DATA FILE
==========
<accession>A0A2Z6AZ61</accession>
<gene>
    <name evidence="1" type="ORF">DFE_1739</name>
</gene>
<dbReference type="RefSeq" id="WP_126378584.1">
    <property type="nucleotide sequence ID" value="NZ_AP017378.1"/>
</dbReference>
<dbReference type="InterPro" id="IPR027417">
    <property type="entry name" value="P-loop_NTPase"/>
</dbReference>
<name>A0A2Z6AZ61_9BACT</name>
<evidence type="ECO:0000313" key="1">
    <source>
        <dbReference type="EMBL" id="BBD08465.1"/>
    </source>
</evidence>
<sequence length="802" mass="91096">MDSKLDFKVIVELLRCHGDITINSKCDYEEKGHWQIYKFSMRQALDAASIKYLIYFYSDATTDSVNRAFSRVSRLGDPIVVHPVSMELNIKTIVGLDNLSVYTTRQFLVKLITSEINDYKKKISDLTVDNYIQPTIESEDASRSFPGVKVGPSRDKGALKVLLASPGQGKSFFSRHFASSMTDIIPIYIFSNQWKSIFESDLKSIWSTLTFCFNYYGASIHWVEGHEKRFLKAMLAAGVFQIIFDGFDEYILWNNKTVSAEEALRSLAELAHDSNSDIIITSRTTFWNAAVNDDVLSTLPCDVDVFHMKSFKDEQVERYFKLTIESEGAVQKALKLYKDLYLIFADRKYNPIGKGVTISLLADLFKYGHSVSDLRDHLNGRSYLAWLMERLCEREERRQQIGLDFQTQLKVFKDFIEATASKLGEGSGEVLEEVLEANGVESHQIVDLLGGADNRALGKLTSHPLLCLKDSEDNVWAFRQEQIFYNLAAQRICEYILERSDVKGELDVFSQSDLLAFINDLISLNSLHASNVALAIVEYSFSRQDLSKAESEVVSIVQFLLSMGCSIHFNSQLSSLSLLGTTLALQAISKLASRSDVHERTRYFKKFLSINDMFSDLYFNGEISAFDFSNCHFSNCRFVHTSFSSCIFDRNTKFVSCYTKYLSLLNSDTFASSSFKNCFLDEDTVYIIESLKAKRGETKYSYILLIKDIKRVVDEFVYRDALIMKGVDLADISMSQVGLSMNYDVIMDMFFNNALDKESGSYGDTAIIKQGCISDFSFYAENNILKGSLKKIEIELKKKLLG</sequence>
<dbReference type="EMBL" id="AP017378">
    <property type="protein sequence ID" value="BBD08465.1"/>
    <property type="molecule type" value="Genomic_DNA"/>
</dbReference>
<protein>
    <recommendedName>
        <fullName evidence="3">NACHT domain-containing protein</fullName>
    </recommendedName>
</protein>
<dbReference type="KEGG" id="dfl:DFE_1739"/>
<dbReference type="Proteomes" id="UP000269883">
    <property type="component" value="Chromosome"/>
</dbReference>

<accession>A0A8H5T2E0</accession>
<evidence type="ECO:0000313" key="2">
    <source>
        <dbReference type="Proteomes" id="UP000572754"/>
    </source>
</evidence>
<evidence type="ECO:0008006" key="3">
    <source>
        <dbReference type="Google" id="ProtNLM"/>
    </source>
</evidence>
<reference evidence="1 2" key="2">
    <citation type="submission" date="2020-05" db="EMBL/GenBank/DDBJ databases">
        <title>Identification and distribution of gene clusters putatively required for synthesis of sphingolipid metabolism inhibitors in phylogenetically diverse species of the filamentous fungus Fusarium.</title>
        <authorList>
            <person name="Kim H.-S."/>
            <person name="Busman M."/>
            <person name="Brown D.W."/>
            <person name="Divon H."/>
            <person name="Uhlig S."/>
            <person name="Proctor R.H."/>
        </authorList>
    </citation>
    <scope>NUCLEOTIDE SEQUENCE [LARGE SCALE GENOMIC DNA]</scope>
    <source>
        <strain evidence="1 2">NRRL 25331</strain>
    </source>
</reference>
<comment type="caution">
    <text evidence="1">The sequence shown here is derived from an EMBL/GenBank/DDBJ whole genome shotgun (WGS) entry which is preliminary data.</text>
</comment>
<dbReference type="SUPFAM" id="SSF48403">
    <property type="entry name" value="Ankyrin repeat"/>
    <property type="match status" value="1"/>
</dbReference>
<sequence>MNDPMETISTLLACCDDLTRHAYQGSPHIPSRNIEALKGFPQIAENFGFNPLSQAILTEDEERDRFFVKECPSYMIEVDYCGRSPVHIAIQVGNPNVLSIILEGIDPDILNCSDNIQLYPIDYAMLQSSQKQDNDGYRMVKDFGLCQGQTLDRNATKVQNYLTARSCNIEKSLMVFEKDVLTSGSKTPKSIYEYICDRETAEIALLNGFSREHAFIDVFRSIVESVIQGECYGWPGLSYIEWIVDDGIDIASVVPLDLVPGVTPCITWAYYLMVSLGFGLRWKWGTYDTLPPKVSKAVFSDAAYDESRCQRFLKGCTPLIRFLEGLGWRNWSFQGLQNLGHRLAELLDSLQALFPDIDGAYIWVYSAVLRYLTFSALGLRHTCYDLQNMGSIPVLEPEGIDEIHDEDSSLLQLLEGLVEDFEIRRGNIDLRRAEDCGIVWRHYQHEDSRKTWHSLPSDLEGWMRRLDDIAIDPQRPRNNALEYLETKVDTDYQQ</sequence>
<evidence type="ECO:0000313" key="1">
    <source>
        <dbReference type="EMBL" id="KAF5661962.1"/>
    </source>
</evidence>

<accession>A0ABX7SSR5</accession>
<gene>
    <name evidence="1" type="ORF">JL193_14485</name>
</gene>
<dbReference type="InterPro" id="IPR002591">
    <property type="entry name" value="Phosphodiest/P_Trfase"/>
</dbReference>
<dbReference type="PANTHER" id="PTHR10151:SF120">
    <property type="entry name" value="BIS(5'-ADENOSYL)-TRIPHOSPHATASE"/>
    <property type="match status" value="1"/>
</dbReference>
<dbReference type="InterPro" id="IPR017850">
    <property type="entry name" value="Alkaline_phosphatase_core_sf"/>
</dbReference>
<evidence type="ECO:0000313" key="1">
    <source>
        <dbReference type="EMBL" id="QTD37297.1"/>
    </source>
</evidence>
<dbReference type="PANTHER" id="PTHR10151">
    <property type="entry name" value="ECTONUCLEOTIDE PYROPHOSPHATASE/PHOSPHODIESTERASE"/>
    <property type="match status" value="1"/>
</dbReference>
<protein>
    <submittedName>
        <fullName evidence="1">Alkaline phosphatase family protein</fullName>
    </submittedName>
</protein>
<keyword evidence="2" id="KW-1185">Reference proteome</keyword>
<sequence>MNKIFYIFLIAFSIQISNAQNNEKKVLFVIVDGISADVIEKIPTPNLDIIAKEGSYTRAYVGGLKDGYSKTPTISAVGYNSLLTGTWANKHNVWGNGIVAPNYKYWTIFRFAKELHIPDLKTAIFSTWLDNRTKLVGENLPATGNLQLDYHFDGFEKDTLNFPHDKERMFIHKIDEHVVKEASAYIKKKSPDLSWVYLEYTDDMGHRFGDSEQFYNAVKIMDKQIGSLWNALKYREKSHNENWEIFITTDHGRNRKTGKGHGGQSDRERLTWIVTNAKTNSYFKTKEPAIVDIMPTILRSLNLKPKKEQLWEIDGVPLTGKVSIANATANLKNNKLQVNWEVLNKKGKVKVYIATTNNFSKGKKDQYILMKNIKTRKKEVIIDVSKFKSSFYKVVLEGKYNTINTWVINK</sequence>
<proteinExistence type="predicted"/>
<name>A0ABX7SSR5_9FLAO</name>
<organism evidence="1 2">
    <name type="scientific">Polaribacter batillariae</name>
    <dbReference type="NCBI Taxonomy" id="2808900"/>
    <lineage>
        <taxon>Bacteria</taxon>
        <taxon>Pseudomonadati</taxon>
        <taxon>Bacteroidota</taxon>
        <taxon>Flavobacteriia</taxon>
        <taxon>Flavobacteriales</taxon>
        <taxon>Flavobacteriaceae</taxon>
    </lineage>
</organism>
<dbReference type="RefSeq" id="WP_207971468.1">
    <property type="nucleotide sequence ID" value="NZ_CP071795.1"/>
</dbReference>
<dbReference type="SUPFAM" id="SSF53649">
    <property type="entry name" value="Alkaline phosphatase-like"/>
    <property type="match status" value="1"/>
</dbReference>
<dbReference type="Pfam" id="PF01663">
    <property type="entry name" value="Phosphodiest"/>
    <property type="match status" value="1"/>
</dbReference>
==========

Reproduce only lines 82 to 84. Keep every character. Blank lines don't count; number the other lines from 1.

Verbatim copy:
</dbReference>
<dbReference type="InterPro" id="IPR017850">
    <property type="entry name" value="Alkaline_phosphatase_core_sf"/>